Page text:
Record gas prices have led to UK and European nitrogen producers reducing or turning off production facilities. This, coupled with strong global demand, means that imports to British farmers are likely to come from a wider range of manufacturers than normal and potentially be more variable in size and spreading characteristics.
Origin Fertilisers and Spreader & Sprayer Testing Ltd (SCS) are advising farmers to properly calibrate their machines to get the best return from these valuable nutrients. Origin Fertilisers has focused on securing new supplies of both calcium ammonium nitrate and ammonium nitrate for its 12 UK sites to secure adequate supplies for UK farmers and growers
Each year, British farmers use around four million tonnes with 25% manufactured domestically, 60% imported from Europe and around 15% imported from the rest of the world. Even if growers reduce their nitrogen application in line with RB209’s economic optimum, more imported product is likely to be needed.
“Normally, Origin purchases nitrogen from suppliers where we have existing long-term partnerships and supply our customers with tried and tested products,” explained Michael Pater, Origin Fertilisers’ managing director. “However, with many curtailing production and strong demand from their home and emerging fertiliser markets, we have had to secure supplies from further afield to ensure a continued supply of nitrates for our customers.”
Importing from a wider array of companies may lead to increased variability in granule colour, size, density and crush strength and farmers are being advised to check and calibrate their spreaders for delivery, especially if these deliveries span several weeks.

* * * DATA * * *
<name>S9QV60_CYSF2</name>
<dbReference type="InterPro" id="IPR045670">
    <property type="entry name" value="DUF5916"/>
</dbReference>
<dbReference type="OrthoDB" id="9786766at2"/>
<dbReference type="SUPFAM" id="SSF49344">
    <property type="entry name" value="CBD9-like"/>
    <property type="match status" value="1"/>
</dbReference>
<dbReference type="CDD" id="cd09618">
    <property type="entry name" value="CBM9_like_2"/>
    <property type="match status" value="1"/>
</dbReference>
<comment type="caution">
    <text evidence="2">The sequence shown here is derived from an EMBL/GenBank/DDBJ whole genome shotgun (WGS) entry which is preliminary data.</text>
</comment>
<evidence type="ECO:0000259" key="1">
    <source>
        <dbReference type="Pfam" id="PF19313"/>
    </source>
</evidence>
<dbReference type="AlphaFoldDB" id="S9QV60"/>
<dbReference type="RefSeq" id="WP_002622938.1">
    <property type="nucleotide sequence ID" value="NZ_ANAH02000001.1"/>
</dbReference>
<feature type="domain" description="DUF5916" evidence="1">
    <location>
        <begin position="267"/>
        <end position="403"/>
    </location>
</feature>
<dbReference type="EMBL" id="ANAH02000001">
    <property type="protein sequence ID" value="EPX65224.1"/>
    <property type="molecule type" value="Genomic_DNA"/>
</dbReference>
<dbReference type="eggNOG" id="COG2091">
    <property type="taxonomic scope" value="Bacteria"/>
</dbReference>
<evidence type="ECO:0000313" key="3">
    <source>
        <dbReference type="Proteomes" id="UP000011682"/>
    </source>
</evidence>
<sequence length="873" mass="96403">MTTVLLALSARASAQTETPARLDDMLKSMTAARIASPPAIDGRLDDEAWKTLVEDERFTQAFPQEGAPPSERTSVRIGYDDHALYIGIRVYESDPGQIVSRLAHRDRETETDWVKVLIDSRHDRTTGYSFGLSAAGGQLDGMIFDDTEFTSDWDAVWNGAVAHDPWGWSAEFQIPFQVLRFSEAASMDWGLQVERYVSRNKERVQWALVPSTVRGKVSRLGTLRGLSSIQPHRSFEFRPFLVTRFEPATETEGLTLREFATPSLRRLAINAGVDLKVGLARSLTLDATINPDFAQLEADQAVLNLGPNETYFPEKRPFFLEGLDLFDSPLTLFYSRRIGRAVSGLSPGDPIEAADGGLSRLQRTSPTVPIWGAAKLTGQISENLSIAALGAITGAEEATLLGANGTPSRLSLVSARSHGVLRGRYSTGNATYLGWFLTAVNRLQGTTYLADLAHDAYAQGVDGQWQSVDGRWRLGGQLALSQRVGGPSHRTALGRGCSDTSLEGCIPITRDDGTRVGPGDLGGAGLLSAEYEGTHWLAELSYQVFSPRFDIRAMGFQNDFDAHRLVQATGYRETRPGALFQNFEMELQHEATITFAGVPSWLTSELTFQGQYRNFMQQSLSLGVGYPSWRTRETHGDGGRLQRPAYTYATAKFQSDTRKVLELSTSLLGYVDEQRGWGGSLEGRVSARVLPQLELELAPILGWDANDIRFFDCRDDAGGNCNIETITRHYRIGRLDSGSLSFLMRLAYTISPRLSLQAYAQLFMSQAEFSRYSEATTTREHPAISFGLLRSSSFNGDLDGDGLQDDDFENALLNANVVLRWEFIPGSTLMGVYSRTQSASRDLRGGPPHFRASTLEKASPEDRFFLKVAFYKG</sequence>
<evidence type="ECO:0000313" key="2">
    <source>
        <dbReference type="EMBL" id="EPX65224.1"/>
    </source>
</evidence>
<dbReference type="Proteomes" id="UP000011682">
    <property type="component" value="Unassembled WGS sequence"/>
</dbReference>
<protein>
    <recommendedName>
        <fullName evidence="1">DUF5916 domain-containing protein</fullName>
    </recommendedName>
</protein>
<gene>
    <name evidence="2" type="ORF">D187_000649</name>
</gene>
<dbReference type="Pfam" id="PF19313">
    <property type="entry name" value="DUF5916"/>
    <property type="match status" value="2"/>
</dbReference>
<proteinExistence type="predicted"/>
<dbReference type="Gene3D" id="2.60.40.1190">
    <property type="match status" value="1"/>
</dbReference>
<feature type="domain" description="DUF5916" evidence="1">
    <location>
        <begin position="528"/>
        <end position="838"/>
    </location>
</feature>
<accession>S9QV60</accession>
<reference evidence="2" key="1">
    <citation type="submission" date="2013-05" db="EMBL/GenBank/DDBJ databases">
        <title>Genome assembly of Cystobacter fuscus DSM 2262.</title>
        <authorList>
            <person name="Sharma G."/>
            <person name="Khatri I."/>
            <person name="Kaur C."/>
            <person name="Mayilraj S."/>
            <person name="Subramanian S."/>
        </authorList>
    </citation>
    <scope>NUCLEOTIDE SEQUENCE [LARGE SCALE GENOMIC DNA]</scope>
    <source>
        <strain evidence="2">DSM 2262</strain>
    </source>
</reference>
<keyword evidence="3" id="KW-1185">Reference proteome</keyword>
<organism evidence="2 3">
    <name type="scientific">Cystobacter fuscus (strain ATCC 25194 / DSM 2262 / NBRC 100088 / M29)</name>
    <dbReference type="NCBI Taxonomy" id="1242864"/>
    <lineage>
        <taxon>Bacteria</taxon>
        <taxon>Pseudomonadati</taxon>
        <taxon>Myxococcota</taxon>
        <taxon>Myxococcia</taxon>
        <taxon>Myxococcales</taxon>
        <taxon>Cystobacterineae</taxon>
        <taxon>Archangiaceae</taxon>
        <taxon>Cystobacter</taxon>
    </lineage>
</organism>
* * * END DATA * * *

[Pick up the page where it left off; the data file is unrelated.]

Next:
Origin Fertilisers is working alongside SCS to help gain a better understanding of the characteristics of imported nitrogen. While an off the shelf spreader setting may not be possible for the analysis delivered to farm, the companies note that understanding the characteristics of the raw material will help SCS give more informed advice.
Explained SCS’ Rob Foxall: “Farmers spend thousands of pounds buying essential nutrients for their crops, and then don’t necessarily spend a comparatively small amount to find the optimum application settings.
“With the high value of fertiliser this year, and potentially more variable in size and characteristics than previous years, setting the spreader correctly will give farmers the best return on an expensive investment.”
SCS is part of the National Fertiliser Spreader Testing Scheme and offers a range of services to help farmers set their spreaders correctly, including a member of the team visiting the farm to help growers test their machines.
The company offers four parts to every spreader test:
- An MOT style test involving a thorough examination fo the machine and all its working parts
- A check of the fertiliser characteristics, including bulk density, crush strength and size, which determine how the product spreads and can identify variation between batches
- A full-width tray test with material being collected and a coefficieint of variation calculated. Tray testing is completed until an acceptable spread pattern is achieved
- A detailed report of the findings.